Thursday, October 25, 2007

Genetics

It was a banner day for genetics today. This afternoon I was listening to a fascinating story on NPR about identical twins, given up for adoption at birth, who never knew each other, all for science. They were part of a scientific experiment to determine what each of a pair of identical twins would grow up to be like without knowing the other. The idea proposed in the study was that it was somehow detrimental to be raised with your twin, and that if raised alone the twins could become separate, independent individuals. It was supposed to be the ultimate determination of nature verses nurture.

More on genetics, Colin sent me this article on C. Elegans, determining what attracts male worms to hermaphroditic (female) worms and vise versa. What makes the male worms male, and the hermaphroditic worms female? The researchers genetically manipulated a hermaphrodite worm's nervous system by taking a gene that is responsible for the sexual characteristics of male cells and turned it on in the hermaphrodites' brains. This made the hermaphroditic worms behave liike male worms ( become attracted to other hermaphroditic worms).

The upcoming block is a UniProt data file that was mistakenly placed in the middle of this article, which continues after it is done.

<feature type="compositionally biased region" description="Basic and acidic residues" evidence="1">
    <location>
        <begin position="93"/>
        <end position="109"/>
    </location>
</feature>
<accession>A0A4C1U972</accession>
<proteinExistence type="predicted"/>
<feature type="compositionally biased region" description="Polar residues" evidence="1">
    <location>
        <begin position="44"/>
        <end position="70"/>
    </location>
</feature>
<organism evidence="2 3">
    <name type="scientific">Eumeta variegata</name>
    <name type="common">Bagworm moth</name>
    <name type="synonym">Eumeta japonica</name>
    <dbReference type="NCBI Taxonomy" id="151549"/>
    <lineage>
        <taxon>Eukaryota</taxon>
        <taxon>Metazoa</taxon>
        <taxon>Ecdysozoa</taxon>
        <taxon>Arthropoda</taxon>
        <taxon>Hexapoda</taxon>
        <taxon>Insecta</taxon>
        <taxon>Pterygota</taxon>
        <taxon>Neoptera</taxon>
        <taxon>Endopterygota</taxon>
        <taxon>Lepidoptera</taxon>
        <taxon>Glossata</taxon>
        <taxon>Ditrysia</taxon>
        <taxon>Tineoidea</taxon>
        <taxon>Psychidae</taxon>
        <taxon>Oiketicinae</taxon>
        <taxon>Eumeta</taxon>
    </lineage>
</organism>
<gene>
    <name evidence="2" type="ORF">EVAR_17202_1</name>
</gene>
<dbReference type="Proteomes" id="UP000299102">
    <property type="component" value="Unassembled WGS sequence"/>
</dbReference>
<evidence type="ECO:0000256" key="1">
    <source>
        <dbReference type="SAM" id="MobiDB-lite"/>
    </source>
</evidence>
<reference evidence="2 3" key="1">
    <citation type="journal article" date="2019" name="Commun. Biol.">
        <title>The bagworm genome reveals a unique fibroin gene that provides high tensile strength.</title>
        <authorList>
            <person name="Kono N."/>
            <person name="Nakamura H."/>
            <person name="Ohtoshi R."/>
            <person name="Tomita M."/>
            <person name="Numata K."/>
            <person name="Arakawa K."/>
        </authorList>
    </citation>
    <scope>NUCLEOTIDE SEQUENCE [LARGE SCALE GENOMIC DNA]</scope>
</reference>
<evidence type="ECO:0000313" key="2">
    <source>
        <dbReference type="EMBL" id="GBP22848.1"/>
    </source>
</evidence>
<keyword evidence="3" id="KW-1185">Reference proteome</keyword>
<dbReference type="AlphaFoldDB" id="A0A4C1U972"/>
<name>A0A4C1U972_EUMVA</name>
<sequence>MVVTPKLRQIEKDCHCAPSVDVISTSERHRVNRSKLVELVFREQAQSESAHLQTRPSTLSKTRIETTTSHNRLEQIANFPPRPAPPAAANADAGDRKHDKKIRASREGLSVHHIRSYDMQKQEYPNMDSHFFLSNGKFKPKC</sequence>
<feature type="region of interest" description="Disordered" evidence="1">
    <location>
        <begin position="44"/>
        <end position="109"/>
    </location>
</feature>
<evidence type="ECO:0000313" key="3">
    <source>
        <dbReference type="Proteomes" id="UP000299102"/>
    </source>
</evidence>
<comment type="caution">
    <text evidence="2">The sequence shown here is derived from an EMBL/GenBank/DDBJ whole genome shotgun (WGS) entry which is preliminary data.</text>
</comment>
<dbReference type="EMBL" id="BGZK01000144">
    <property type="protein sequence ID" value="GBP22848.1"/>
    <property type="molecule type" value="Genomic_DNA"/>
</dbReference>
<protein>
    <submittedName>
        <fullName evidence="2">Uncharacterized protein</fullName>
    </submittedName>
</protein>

3 Comments:

Blogger Connor said...

That sounds *awful*! Just speaking for myself (of course), I think that I would be much more upset about losing decades of a relationship with a brother/sister than having to poke around identity issues growing up. I really think "individuality" is sometimes prized to a ridiculous extreme, culturally. But the worst aspect of the setup here is how on earth could there be any kind of informed consent?

October 29, 2007 at 12:28 PM  
Blogger Connor said...

(ie. what I mean about "individuality," is I wonder how this test would have measured success/functionality against a control group in a way that could avoid cultural normativity).

October 29, 2007 at 12:37 PM  
Blogger Nora said...

Its the sort of test that would never be done today. The sisters said that they felt really wronged, and I cannot blame them! I think I too would feel as you do, that the famillial bond is more important than being an indvidual. And, in fact, the weird thing is that this idea that somehow being a twin was detrimental was not eve that popular or pervasive when the study was carried out!

November 4, 2007 at 8:26 AM  

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